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1 Feb, 2024 12:02

Corruption in Ukraine sparks outrage in US Congress – media

A large-scale embezzlement scheme has been revealed amid Kiev’s struggle to secure more aid in its conflict with Russia
Corruption in Ukraine sparks outrage in US Congress – media

Republicans in the US Congress have slammed Ukraine after the country’s successor to the KGB (SBU) uncovered an embezzlement scheme in which top officials are implicated. It comes as Kiev attempts to secure more funding from its supporters for its conflict with Russia, despite growing reluctance in the West.

The SBU announced on Saturday that it had uncovered a major embezzlement scheme involving high-ranking Defense Ministry officials and a private arms manufacturer. Five suspects attempted to steal 1.5 billion hryvnia (around $39.6 million) in state funds intended for mortar shells for Ukrainian troops, according to the security service.  

The announcement comes as Republicans in the US Congress push back against President Joe Biden’s efforts to send a further $60 billion aid package to Ukraine.

On Wednesday, the American Conservative (TAC) magazine published an article in which several congresspeople were asked to comment on the matter.

In a phone interview with TAC, Republican Matt Rosendale of Montana said, “Just a few years ago, the only thing that we knew about Ukraine was that it was the most corrupt country that anyone had ever heard of… To even try to believe and hope that maybe the funding is being managed better now than it was previously is laughable.”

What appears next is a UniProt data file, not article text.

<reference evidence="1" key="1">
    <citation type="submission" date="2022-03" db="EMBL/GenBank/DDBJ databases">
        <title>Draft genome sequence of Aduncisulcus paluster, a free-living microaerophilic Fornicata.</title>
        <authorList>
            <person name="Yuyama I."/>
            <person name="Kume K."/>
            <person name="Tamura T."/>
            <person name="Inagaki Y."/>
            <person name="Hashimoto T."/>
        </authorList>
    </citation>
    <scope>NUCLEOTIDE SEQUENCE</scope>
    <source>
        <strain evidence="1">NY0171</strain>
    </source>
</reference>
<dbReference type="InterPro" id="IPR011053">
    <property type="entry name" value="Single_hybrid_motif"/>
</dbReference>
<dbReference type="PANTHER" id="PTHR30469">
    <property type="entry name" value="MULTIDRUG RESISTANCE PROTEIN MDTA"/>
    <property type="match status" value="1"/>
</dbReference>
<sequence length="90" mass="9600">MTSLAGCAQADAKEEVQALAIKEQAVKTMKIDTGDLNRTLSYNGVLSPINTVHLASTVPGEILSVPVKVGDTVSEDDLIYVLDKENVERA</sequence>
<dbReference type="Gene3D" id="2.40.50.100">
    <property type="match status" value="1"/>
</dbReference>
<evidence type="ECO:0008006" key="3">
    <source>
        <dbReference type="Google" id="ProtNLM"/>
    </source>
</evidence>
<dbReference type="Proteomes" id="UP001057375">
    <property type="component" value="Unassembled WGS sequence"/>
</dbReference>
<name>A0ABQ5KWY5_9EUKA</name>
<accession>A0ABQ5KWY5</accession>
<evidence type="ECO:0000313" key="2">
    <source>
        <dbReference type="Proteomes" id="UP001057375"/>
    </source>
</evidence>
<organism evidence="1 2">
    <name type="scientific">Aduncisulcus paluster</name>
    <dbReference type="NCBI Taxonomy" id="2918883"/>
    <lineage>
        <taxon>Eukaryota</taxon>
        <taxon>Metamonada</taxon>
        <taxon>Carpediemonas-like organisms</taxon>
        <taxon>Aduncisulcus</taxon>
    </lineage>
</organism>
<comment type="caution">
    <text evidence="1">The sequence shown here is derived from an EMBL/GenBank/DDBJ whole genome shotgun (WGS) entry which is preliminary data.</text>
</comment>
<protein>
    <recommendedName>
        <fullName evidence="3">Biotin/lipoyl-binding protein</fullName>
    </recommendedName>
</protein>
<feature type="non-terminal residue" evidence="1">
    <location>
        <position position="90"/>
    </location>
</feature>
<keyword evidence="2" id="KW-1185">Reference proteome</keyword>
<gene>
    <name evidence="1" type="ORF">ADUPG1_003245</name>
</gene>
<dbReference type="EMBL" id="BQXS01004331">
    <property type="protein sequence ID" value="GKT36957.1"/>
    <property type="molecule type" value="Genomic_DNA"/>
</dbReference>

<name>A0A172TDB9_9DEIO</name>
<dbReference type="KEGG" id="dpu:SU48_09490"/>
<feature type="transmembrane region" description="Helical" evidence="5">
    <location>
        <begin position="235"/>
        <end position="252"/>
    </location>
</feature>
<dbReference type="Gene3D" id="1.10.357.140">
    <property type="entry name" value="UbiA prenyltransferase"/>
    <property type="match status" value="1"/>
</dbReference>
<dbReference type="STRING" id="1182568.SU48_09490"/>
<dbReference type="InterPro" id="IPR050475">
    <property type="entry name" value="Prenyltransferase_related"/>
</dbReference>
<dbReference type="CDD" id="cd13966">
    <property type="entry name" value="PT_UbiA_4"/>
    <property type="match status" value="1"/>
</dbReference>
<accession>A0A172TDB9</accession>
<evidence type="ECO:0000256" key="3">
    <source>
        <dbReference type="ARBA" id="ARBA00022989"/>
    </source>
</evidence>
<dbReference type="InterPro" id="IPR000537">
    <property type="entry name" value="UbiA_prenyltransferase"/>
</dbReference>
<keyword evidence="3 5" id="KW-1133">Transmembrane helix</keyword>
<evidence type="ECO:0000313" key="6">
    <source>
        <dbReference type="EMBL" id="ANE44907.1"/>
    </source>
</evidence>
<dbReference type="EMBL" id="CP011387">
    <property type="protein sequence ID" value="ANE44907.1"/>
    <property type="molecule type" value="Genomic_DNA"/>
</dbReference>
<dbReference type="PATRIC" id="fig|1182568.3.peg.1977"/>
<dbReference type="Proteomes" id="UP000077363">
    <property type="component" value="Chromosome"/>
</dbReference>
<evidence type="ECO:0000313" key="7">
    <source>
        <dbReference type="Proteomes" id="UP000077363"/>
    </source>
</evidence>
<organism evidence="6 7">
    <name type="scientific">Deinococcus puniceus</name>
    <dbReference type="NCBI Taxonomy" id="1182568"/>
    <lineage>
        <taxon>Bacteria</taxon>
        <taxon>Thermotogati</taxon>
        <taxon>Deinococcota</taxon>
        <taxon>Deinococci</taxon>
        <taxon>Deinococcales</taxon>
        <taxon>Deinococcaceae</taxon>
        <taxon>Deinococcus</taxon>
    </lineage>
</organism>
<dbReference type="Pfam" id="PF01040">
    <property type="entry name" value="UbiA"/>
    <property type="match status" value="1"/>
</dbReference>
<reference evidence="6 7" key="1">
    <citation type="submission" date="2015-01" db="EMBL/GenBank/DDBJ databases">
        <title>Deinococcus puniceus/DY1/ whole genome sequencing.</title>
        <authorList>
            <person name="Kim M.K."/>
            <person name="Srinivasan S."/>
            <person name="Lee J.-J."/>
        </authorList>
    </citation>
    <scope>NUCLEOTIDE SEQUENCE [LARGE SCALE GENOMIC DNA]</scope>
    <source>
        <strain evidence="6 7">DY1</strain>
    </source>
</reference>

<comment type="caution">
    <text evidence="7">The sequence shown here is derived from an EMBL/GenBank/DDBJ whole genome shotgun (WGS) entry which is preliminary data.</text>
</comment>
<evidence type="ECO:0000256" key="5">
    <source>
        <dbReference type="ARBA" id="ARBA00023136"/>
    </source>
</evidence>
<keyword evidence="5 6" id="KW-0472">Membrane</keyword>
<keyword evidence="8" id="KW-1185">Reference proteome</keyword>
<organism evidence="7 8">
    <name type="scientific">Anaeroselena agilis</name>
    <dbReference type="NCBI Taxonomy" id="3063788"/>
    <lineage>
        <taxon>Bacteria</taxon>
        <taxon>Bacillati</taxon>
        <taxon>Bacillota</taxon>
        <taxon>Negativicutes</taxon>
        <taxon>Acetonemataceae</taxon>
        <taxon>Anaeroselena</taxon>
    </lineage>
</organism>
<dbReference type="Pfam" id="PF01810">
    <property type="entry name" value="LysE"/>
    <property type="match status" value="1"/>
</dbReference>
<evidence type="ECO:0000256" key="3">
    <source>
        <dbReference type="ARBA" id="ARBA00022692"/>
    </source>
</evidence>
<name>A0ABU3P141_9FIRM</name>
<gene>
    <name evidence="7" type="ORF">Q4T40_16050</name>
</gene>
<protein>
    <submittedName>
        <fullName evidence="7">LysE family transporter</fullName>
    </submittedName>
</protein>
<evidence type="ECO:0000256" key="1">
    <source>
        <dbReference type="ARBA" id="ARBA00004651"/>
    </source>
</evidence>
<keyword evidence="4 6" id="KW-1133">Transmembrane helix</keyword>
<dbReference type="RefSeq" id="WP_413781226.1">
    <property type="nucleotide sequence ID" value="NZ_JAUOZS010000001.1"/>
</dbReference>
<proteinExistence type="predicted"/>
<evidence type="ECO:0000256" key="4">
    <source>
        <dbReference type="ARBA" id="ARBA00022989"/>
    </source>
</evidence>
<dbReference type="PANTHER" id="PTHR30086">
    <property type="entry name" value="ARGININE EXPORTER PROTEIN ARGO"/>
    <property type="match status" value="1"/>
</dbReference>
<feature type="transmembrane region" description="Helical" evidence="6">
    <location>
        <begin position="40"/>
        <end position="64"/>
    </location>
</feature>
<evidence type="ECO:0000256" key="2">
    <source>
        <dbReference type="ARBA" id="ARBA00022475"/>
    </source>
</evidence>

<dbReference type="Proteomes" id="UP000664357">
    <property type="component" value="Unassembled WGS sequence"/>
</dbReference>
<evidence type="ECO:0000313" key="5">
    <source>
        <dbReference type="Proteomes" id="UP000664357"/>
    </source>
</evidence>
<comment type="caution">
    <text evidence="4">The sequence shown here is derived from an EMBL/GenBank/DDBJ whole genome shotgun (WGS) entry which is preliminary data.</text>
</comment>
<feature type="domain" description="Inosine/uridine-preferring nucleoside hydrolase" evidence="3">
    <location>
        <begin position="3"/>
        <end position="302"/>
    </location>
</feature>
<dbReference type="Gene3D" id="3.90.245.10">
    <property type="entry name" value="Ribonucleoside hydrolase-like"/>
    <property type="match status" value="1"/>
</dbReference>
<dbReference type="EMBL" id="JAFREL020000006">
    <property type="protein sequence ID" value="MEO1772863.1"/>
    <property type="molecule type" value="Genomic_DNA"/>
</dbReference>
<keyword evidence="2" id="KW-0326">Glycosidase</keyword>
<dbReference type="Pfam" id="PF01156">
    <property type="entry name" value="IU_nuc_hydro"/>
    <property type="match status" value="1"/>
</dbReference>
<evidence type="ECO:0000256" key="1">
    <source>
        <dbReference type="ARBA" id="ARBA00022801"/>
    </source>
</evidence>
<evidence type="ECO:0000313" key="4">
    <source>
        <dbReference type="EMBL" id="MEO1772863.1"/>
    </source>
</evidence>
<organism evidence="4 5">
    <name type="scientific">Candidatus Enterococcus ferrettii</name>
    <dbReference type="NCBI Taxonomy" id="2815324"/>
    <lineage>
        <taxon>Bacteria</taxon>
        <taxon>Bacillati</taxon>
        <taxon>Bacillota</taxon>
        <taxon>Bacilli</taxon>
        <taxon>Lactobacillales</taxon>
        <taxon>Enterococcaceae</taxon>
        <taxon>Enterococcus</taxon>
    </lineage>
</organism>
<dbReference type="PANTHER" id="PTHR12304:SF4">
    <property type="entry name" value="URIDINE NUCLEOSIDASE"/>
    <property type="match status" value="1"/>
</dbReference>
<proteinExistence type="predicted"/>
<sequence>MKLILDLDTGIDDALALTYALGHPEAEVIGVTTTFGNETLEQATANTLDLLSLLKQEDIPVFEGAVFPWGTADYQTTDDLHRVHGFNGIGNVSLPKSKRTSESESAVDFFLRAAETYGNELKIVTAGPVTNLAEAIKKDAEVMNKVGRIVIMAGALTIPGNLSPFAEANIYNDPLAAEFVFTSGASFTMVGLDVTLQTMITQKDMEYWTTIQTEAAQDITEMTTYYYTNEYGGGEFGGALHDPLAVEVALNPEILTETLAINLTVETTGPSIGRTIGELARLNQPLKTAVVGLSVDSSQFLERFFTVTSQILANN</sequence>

Republican Lauren Boebert of Colorado said she does not support providing Ukraine “with another penny,” stressing that the US should “worry about securing our own borders.”

“Clearly, the money designated for Ukraine isn’t going where it was supposed to,” she said, calling for a full audit of the funds sent to Ukraine.

Republican Congressman Eli Crane of Arizona told TAC that the latest instance of fraud “is likely just the tip of the iceberg.” In a written statement, Crane questioned the idea of expecting “a full and clean accounting from a country whose leader dissolved rival political parties and aims to suspend national elections.”

In September, Ukrainian Defense Minister Aleksey Reznikov was dismissed from his post over graft allegations. His successor, Rustem Umerov, announced earlier this month that a probe he had initiated revealed $262 million in theft-related costs in weapons procurement. 

Moscow has condemned Western military support for Ukraine, arguing that pumping the country with more weapons will only prolong the fighting and cause more bloodshed.

 

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